What I ate in Peru.

Serving size may vary.

I feel like a bit of a fraud writing any kind of travel food post, since I am anything but an adventurous eater (my favorite foods as a child were hot dogs and baked beans, to give you a brief synopsis of my limitations). But I’ll try to cover all the bases with an enthusiastic description of what I loved to eat, and lots of photos of what I didn’t eat, with full apologies to Anthony Bourdain for my timid palate.

Pachamanca: slow, stone-roasted potatoes & llama, which I actually tasted & liked! Kinda…

Peruvian cuisine is based around native animals (alpaca, llama, beef, fish and cuy.. yep, it’s guinea pig) & potatoes. Peruvians love their starch, and since potatoes originated here (not in my beloved Ireland, mates) and there are 3000 varieties in every conceivable flavor, texture and color, I was totally at home on the veg side of the table. Beautiful fava beans, carrots, cauliflower, beets, green beans, creamy avocado, and/or some type of yummy slaw were usually served alongside the potatoes and so, no matter what the “main” course, I was in hog-less heaven.

Oh, and just to make the potato/veg thing really sing, Peruvians make the most luscious sauces to dip/slather on your potatoes: green herb, racy red radish, guacamole, and my fave: a golden mustardy/mayo concoction that I wanted to pour over my entire plate.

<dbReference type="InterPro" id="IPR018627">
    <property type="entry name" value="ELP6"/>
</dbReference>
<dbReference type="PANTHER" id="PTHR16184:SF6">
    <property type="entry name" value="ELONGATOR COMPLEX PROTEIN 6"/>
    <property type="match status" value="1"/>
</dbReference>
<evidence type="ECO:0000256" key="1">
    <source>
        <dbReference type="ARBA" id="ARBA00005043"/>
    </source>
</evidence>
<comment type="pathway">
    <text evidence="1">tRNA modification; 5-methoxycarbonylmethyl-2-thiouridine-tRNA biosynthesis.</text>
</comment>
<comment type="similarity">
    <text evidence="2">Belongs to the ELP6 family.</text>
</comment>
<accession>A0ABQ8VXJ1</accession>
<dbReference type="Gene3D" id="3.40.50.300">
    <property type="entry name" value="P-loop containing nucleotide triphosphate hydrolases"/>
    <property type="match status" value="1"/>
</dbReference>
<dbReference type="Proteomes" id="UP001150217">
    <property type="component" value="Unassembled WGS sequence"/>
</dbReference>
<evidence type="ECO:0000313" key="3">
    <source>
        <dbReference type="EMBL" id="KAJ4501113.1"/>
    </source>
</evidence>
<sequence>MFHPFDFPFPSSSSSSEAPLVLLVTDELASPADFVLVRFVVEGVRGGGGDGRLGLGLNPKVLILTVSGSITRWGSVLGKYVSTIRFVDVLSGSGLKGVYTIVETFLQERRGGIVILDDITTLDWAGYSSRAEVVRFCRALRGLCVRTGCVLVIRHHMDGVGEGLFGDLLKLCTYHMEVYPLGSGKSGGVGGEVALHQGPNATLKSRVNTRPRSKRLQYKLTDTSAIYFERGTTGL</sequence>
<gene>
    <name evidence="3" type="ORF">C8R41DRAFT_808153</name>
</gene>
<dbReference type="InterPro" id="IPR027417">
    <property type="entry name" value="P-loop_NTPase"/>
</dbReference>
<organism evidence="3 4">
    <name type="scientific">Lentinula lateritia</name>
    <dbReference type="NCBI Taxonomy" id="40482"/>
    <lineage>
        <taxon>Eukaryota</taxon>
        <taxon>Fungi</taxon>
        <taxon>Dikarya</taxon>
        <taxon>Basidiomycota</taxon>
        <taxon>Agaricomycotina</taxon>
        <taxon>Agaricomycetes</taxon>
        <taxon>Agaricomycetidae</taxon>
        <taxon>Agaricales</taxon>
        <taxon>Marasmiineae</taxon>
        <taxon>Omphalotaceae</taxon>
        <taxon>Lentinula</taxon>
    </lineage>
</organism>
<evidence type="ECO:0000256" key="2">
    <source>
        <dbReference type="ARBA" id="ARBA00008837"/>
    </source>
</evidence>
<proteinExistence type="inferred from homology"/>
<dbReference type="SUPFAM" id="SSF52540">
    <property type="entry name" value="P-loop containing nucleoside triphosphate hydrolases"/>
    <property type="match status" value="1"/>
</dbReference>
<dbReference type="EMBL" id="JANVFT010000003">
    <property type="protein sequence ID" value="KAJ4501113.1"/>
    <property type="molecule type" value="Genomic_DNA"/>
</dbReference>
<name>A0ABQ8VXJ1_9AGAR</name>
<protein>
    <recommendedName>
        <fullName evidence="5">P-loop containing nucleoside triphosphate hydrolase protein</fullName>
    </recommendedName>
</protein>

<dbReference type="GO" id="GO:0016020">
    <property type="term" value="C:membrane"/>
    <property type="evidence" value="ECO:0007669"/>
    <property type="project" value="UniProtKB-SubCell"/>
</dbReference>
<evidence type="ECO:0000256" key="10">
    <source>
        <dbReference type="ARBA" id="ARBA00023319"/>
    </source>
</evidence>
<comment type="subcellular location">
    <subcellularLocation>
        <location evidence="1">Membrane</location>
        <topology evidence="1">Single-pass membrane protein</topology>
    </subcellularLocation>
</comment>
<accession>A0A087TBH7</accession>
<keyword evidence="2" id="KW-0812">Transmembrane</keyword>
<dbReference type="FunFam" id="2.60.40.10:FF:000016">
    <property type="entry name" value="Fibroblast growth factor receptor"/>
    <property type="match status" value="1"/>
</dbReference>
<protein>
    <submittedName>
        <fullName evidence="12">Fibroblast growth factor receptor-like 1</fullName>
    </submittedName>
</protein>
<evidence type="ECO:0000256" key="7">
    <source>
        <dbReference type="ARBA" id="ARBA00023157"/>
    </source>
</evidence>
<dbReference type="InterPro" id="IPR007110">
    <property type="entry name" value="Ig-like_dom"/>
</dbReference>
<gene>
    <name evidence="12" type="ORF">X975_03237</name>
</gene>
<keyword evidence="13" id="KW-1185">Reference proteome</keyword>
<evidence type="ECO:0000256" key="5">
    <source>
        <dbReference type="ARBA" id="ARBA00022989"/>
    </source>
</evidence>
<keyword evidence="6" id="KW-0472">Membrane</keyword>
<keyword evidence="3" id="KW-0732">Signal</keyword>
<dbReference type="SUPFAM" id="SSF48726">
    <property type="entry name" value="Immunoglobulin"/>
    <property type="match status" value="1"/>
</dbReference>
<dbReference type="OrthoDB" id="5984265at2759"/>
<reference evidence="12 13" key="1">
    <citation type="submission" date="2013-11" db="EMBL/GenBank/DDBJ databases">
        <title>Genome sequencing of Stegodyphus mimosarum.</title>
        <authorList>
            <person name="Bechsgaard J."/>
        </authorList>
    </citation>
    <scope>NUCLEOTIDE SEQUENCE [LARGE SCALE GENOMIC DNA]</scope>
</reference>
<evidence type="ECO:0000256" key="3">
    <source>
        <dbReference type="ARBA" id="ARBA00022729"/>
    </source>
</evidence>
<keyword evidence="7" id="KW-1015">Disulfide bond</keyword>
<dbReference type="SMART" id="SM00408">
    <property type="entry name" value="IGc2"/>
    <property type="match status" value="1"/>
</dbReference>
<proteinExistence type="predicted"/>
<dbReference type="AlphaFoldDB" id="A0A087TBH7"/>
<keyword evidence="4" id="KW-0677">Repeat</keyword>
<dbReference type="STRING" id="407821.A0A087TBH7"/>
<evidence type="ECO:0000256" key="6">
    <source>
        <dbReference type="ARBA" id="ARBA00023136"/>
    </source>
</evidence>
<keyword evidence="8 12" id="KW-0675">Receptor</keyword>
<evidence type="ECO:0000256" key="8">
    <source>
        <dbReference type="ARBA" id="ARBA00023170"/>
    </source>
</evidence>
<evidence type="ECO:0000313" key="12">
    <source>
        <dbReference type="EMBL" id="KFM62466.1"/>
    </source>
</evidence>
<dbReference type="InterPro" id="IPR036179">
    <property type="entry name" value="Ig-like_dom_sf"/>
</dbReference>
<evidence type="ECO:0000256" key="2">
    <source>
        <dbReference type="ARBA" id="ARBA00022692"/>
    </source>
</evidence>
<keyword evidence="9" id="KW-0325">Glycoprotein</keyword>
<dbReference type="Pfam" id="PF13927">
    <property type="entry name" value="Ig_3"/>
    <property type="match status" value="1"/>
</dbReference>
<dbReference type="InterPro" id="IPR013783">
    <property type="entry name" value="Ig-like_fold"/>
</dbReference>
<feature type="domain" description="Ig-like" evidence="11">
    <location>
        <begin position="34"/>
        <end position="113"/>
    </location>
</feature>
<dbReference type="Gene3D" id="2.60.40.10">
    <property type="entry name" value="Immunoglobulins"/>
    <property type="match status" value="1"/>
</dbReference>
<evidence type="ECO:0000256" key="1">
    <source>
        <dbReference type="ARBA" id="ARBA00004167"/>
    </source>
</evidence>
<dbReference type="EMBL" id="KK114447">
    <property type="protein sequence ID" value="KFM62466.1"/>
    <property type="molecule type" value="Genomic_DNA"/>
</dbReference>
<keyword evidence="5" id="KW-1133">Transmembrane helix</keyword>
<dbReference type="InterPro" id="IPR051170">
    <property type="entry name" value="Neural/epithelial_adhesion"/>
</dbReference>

The last time I was in Peru, my friend Judith fell in love with lomo saltado – a Peruvian stir-fry featuring chicken or beef, peppers, tomatoes, rice and French fries, and I was dying to have a platter of carbs in her honor. But since we were mostly at really high altitudes, where your appetite evaporates even faster than your breath, we ate a lot of soup. Delicious chicken soup, pasta soup, noodle soup and vegetable soup ..which luckily is my favorite food ever, particularly when paired with their airy, triangular bread.Some of the traditional dishes that I didn’t exactly eat (but tasted!!) were pachamanca shown above (and that sweet potato was the best I’ve ever had) and the dreaded cuy. Cuy is low-cholesterol, high protein and quite nutritious–and Peruvians adore it– but I couldn’t get past the little paws on the plate. Sorry …